Teachers now have a revised resource to help bring Aboriginal culture, history and perspectives into their lessons, and it’s called the ‘Aboriginal Worldviews and Perspectives in the Classroom: Moving Forward’ resource booklet.
This guide will be used along with the ‘Indian Residential Schools and Reconciliation Teacher Resource Guides’, developed by the First Nations Schools Association and the First Nations Education Steering Committee for teachers in grades 5, 10, 11 and 12.
Minister of Aboriginal Relations and Reconciliation John Rustad made the announcement on behalf of Education Minister Mike Bernier at the BC Cabinet First Nations Leaders’ Gathering yesterday in Vancouver.
“We are on the right path, in British Columbia. We’ve come a long, long ways from where we were just a decade ago. But more work lies ahead, there’s certainly more work that needs to be done,” he said. “But we are willing and able to be your partners in moving forward our relationship – because we recognize, for us to be able to achieve true reconciliation, there is much more that we can do.”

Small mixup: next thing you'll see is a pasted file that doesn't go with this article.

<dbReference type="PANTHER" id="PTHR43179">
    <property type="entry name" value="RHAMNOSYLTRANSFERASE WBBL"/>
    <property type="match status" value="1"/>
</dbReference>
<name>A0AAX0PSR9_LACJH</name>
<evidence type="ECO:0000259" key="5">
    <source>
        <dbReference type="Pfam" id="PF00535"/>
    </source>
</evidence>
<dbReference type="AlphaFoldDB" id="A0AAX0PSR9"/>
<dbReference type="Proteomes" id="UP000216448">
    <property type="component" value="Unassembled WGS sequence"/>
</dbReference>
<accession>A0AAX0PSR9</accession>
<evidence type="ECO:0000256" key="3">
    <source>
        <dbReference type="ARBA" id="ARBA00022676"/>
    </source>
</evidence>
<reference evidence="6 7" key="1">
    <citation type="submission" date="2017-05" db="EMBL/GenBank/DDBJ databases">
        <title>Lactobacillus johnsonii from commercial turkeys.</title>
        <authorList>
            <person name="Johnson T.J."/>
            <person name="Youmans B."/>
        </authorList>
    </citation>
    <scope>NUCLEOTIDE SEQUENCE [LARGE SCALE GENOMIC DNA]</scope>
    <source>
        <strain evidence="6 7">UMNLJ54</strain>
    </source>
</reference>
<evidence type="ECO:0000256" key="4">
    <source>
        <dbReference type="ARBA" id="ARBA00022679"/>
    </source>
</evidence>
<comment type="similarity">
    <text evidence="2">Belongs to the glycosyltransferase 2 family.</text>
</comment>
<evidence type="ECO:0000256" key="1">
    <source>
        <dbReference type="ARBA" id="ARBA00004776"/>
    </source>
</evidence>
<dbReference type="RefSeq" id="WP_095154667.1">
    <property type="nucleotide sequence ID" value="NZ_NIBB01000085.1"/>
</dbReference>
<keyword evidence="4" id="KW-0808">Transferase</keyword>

From January to March of this year, the ministry met with First Nations, Métis, school district and agency partners in five communities throughout the province.
It will provide teachers with new ways to incorporate Aboriginal content in every subject and in every grade.
The booklet is based on key themes, from community and relationships, to history and engagement with nature.
It is one of a few guides aim to help students of all cultural backgrounds gain an understanding of the relationship between Aboriginal and non-Aboriginal People over Canada’s history.
B.C.’s Aboriginal curriculum and these resources were under development before the Truth and Reconciliation Commission made its recommendations in June of this year.